The important point based on these morphological differences is the environmental and paleogeographic aspect of these induced phylogenetic lineages based on sea-level stands, where low stands has led to migrations across oceans and high stands create different ecological niches in the oceans, where differentiations within genera occur. Four transatlantic migrations based on low sea level stands can be found from the Mid-Cretaceous to the end of Cretaceous (Fig. 11), especially from the East to the West, while one migration based on low sea-level stands can be found in the Paleogene. The migration from the Tethys Ocean to the Indo-Pacific is caused by the connections between these oceans in the Paleogene and the following disconnection in the Neogene due to tectonic events. This explains the today distributions of the two genera Borelis and Alveolinella, where the first can be found in shallow waters of the whole tropical Indo-Pacific, possibly spread by the open Inter-American gateway to the Caribbean, while Alveolinella is restricted to the tropical East Indian and West Pacific Ocean.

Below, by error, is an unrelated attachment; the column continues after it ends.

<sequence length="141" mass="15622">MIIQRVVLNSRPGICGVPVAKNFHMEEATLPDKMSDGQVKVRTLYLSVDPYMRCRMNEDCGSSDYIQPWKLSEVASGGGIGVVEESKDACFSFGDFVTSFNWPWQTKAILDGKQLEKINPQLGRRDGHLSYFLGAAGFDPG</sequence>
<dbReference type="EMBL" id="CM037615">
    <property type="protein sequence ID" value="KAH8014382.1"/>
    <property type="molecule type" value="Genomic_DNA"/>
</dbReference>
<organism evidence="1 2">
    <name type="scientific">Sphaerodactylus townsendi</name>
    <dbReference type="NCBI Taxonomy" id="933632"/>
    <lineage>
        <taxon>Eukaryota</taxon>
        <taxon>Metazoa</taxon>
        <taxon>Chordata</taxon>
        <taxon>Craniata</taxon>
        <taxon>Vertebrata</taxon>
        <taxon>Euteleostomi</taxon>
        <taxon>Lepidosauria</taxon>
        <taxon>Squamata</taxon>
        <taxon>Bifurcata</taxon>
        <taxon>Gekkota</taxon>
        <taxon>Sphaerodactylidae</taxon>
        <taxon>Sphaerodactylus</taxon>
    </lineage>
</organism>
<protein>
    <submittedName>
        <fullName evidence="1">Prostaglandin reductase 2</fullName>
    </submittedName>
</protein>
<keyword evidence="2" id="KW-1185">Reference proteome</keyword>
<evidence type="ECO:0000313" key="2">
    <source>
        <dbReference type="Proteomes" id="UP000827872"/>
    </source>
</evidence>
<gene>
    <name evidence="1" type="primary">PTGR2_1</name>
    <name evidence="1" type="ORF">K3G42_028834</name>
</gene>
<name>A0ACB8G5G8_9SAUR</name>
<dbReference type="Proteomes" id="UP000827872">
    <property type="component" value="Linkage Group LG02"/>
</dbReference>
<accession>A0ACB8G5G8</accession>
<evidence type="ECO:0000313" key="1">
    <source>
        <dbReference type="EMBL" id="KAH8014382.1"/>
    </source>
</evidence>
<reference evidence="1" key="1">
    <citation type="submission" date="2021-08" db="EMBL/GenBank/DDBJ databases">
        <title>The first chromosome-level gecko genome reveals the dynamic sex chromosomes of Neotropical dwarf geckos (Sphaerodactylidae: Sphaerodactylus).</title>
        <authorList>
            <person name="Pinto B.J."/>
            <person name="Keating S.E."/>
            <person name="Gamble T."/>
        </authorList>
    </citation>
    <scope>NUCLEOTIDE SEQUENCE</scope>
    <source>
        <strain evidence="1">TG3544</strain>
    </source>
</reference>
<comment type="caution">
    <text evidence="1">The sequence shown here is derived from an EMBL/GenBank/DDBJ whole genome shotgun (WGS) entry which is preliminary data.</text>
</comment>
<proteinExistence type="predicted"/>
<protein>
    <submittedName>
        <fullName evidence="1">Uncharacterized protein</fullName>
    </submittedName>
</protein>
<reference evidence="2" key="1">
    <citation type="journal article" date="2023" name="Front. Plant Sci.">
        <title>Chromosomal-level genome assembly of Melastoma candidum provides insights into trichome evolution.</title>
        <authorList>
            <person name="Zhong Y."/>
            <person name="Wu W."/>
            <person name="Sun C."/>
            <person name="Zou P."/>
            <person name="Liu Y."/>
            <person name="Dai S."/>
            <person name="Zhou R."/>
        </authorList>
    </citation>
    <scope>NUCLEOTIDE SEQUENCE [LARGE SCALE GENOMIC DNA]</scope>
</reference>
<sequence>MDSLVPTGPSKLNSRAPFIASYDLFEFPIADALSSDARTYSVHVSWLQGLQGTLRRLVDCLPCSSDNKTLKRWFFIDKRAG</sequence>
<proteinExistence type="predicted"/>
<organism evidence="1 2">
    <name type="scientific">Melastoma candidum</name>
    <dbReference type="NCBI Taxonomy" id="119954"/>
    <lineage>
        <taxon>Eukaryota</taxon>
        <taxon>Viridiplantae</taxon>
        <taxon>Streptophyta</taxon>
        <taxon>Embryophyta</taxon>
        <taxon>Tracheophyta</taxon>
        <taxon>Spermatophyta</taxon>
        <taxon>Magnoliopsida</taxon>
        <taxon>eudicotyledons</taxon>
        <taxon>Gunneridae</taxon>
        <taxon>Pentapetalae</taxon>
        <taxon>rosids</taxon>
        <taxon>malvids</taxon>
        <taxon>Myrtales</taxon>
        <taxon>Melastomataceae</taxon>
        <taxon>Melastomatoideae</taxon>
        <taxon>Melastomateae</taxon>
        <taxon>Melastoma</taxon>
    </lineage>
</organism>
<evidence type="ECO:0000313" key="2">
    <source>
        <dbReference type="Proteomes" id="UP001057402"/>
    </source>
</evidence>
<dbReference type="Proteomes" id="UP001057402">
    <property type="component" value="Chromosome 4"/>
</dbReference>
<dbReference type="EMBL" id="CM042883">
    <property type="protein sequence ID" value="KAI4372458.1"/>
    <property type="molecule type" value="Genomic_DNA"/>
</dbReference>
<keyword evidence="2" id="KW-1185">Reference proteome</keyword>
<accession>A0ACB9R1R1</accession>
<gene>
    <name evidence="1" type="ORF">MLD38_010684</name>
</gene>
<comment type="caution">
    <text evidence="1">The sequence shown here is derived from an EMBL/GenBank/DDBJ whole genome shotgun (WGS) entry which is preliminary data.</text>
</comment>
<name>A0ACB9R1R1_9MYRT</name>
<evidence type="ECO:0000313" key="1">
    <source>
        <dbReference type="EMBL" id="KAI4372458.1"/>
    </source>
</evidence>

All distribution are coincident with the directions of the paleo-currents.


      Summing up, this is a well-written paper, where the reader can clearly understand the intensions of the authors. We have to keep in mind, that this are the opinions of the authors. Some specialists will not agree with some interpretations, but this does not impair the value of this paper. Published in this form, it is great information and shows possible interpretations of the phylogeny in this remarkable group of organisms, especially by the interruption of phylogenetic lines and the restart from primitive forms to extremely similar high evolved forms.

      Comments

      Dear Johann

      Thank you so much for taking the time to reviewing our paper and thank you for all your positive comments.

      Marcelle

      2021-01-04 11:29 UTC